BEIJING -- Virtual Reality has taken China by storm with thousands of arcade shops and headset startups scrambling into the industry, aiming to reap the rewards from what was once called the nation's "next big thing." However, in many cases they are already tasting the bitter reality of no profits, and even bankruptcy.
The findings are from research by Hubei Century Network Technology, a Chinese video game platform provider based in the central province of Hubei. Based on surveys and discussions with 3,000 VR arcades shops across China, the research found only 26% were making a profit. Profit contributions from VR itself were almost non-existent even among the profitable businesses, and many were using other services, like food and beverages catering, to offset losses.
VR-value, an information provider to the industry, unveiled similar findings on China's microblogging site Weibo. Of 35,000 VR arcade shops which opened last year across China, only 20% are making profits, according to VR-value. Government-owned media outlet China.org also recently reported that 90% of VR startups have declared bankruptcy.
The situation is very different from a year ago when many startups were expecting a bright future. The industry was projected to grow almost tenfold between 2016 and 2020, according to Internet consultancy iiMedia Research Group, and many entered the market dreaming of success.
But most are now being compelled to revise their rosy projections. Zhang Yue, chief executive and chief technology officer at VR experience shop Meteorite in Beijing, is one of them. "Our original plan to expand into three more cities this year has been tangled up in investor concern," he said. It was just April last year when he opened the Beijing shop with his investors, at a cost of roughly 3 million yuan ($437,000).
At Meteorite, most customers only come once or twice at the most, said Zhang. Although profitability has not been the top priority for them, Zhang and his investors are now focusing more on studying the VR business and its development at the Beijing branch.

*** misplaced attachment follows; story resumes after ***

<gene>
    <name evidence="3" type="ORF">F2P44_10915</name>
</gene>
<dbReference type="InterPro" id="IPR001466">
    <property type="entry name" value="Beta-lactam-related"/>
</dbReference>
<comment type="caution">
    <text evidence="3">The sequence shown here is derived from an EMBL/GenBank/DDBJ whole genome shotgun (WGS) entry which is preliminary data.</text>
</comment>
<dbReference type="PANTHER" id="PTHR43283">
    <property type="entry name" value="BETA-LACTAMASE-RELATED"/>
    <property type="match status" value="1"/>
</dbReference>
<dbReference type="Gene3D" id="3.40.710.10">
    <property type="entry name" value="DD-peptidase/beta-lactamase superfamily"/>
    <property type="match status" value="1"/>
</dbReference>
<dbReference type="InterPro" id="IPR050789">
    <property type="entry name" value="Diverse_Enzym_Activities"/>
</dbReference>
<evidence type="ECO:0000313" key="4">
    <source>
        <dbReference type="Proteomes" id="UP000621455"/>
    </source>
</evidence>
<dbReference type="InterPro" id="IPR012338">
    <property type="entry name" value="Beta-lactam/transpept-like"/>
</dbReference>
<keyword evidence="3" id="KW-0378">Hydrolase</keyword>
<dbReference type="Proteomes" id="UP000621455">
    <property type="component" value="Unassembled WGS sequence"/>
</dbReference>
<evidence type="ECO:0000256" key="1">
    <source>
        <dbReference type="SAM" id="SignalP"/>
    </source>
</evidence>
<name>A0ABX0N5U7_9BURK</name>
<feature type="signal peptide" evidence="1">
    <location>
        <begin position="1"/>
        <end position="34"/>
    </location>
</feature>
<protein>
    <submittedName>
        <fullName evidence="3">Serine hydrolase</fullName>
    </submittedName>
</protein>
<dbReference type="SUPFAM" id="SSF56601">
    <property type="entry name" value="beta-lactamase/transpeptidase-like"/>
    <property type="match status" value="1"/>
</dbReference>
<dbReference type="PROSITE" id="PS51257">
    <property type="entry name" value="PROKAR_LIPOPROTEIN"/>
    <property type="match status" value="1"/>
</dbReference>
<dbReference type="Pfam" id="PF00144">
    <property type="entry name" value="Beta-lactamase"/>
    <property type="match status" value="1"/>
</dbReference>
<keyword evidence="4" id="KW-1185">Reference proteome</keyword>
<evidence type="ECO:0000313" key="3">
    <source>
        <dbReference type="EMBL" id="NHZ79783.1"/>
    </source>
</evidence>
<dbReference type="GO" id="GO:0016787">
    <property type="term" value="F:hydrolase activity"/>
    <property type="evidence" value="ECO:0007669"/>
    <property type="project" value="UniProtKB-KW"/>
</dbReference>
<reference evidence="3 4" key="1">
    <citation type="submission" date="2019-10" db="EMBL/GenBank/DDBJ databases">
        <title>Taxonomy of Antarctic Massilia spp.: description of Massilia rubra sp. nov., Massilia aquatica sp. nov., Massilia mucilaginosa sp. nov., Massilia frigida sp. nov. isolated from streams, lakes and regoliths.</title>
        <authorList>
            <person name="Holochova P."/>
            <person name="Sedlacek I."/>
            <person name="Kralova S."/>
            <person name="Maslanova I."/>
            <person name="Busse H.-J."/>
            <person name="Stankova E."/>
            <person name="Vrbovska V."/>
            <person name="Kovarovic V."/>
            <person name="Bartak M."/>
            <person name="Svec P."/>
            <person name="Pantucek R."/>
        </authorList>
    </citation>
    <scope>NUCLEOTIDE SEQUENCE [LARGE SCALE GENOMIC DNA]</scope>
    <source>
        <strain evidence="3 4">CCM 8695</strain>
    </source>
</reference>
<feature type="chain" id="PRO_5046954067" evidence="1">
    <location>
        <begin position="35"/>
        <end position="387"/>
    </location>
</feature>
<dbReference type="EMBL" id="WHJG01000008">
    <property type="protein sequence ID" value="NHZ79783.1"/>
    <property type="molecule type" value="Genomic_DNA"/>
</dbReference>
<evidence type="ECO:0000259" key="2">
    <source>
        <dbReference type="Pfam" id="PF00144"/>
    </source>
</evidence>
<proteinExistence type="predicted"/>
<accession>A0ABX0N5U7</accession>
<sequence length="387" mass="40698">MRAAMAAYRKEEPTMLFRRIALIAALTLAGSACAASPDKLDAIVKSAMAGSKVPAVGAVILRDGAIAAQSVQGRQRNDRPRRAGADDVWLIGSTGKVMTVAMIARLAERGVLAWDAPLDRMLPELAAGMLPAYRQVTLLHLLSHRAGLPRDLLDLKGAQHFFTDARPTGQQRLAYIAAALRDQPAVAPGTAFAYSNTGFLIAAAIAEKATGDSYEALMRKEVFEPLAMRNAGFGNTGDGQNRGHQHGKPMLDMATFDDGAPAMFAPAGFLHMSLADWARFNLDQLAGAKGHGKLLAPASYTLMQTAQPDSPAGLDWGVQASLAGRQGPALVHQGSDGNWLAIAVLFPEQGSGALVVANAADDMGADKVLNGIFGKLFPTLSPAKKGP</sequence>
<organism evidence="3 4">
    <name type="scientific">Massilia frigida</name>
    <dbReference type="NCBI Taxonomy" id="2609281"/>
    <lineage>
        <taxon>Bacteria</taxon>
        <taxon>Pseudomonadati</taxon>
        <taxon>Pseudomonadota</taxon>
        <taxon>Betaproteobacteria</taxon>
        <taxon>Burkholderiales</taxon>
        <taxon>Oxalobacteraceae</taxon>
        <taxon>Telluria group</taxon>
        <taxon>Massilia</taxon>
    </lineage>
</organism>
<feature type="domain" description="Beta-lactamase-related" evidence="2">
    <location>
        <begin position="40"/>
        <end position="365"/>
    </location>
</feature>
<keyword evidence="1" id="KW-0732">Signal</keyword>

The harsh reality of the VR industry was "not too surprising," said Zhang. "Last year, many rushed to enter the VR industry blindly without understanding much about its technology or establishing a sufficient business model."
Not dead and buried
But it is too early to conclude that the VR business in China will soon be dead and buried. It is rather at an early stage of the development cycle for new technology, according to Skye Chen, an investment analyst at CL Securities Taiwan.
Despite explosive growth last year, "this year is a pause year for new technology development, most likely a wireless headset or improvement in the smartphone sector," she said. Although this year's slow growth is within expectations, the VR business is perhaps not best-suited for smaller companies, she said. "VR experience requires more than just a good headset. It is a combination of the latest Artificial Intelligence-related technologies, software, in addition to having a complete eco-system and content." It is often hard for smaller companies to bring all these resources together, she added.
It is the bigger, better-resourced companies which will most likely reap the industry's rewards, Chen believes.
Such companies are not taking back their bets on the business. The nation's leading internet search engine Baidu announced on Tuesday, through its investment arm Baidu Ventures, its participation in a $27 million investment round for U.S. based VR and augmented-reality company 8i. Baidu said it will cooperate with 8i in future VR product development.
For iQIYI, Baidu's video streaming affiliate, "VR is still one of the biggest focuses of our business," the company said on Friday. It has distributed a series of VR content elements on its platform and "response has been very good," the company said. Looking ahead, iQIYI plans to roll out its first VR headset at the end of next month, and is also launching VR video games for smartphones.